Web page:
How do you move a teenage boy across the state of Texas, from the top…
to the middle…
From the flat lands of the Panhandle, where he knows everyone and shows pigs for fun …
To the hills of central Texas where he knows no one and never thought about learning to paddleboard?
Have you ever, ever, ever, in your cross-legged life sat around the picnic blanket with other moms and dreamily discussed moving your kids to a new city once they hit the midpoint of junior year?
Neither have I.
It’s one of those subjects. There are only about five, or maybe even only two or three, but this is one of them. Every parent knows if you’re going to make a move, you better do it before the kids hit middle school. Maybe the most well-adjusted of our offspring could survive a move during 7th grade. But that’s it. No self-respecting mom or dad would broach the subject after that point in time. Sudden death for the relationship between parent and child – that’s the fear. Weeping and gnashing of teeth will follow if the child doesn’t die on the spot.
I get it.
In a small Panhandle community called Bushland, Texas, there’s a post office, a convenience store, a grain elevator, mercantile, Baptist church, Italian food restaurant and three schools. Elementary, middle, high school. Residents see each other when they pick up their mail and at Friday night football games. Everyone pitches in. Everyone takes a turn in the concession stand. Everyone buys a shirt. It’s a small town. It’s a community, and our son was plugged in. He had friends. He liked his part-time job. His teachers liked him, and his pigs loved him (well, at least until after the stock show). 🙂
Only one thing could have given us the courage to take our youngest child, our own son, out of his element, after middle school and before he had a chance to walk the stage with people he’d known since 5th grade.
He said we could.
“Let’s do it,” he said. “I can be Keagon anywhere,” he reassured us. So, before we could analyze it any deeper – before we talked ourselves out of it – we did it. We packed up and pulled out.
We moved to Austin!
Of course, we weren’t the only ones. Austin was named the fasting growing U.S. city almost the minute we backed the U-Haul into the driveway. It was an exciting time to change zip codes. I don’t really see the enthusiasm for all-things-Austin diminishing any time soon, if ever at all. The Capital City has it going on.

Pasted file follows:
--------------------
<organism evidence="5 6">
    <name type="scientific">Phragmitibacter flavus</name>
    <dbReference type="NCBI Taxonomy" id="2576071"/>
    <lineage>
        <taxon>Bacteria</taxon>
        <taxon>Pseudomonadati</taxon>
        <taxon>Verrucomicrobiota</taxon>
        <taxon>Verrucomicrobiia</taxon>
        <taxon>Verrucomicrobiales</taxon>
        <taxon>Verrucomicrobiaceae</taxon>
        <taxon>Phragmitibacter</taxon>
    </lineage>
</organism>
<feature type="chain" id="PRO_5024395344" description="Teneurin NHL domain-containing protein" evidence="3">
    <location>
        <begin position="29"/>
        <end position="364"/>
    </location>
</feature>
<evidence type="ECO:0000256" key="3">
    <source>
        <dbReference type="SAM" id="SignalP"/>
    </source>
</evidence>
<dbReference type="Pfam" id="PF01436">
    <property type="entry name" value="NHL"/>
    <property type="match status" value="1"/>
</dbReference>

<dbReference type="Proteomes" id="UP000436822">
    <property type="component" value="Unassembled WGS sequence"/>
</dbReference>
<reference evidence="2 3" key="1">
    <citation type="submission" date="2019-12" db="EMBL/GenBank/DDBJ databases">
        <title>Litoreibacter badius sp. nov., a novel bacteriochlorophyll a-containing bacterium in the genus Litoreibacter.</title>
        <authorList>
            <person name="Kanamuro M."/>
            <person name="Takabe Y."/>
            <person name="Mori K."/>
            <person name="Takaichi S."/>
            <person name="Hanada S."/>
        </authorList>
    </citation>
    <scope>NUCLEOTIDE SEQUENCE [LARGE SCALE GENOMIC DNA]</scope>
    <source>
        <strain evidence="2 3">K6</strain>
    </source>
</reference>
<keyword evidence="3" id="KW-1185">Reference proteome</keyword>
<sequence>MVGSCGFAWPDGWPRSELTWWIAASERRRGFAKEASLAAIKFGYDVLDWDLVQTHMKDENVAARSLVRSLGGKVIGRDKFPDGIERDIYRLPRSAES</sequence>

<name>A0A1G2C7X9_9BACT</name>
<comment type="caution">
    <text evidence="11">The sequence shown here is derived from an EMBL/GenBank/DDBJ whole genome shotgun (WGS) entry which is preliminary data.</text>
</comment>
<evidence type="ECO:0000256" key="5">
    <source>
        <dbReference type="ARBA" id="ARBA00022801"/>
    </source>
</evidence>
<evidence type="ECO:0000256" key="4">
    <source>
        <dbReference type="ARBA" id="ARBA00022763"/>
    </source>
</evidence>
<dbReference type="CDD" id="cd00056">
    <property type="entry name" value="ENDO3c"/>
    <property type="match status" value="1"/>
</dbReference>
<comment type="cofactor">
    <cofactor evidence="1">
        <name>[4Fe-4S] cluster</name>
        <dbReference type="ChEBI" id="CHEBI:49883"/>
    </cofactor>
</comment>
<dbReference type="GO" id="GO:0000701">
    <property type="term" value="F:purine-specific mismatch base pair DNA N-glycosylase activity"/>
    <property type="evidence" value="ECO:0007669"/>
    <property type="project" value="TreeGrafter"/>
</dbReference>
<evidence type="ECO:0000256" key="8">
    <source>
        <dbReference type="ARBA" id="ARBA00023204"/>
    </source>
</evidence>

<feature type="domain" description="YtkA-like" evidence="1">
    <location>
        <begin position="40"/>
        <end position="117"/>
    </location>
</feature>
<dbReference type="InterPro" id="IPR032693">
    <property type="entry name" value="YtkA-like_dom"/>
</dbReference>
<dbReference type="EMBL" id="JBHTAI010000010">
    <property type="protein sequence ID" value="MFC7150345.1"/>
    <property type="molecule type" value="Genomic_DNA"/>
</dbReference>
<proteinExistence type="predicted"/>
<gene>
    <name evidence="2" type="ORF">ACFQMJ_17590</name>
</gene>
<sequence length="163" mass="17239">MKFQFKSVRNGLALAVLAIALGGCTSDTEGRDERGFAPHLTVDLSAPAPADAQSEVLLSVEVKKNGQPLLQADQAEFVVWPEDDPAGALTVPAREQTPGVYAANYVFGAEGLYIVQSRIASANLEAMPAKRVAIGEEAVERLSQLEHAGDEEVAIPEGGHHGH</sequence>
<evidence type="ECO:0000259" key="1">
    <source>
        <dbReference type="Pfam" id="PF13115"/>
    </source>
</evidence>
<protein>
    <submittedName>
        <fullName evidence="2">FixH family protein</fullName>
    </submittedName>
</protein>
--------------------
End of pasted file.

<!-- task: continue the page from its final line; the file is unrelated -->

A few things made it very hard.
He didn’t know anyone. No one did he know. Not a single face in the halls of his new 2600-student school was even remotely familiar. The teachers didn’t know him from Adam. He missed his sisters. He didn’t know a single soul in the church youth groups he visited Sunday after Sunday. And there were no pigs anywhere in sight.
He had to study harder . It’s competitive here. The stakes are high. The rewards are great for those who rise to the top. That’s nothing really new, or even unique to Austin, but our son just wasn’t prepared. Straight up. He wasn’t prepared. Night after night, glasses perched upon his nose, our brave boy ran his pencil across the college-ruled pages of spiral upon spiral notebook for hours on end. He rose to the occasion, met his goals, proved all kinds of things to himself and to us. But, it was hard.
He had to spend so much time with his parentals. While we loved all the time we were blessed to enjoy with our last child, and while he never officially complained about it, he did get plain ol’ giddy when his Bushland friends came to Austin. He called us his roommates, and reminded us often that eventually he would have some new ones.
It kept getting easier until it got really good.
These things helped.
He took a shot at something he hadn’t been brave enough to try before. For this one thing, I may be the most proud of my son. After only a few lessons, the boy who had traded sports for stock shows in his former life tried out for the golf team in the new one. He didn’t set the world on fire with his game, not by any stretch. But, he did spend time around some really grounded guys who allowed him to be part of their team. Just wearing the team shirt and throwing his clubs into the back of his Jeep on Tuesdays was probably enough to mentally keep him afloat.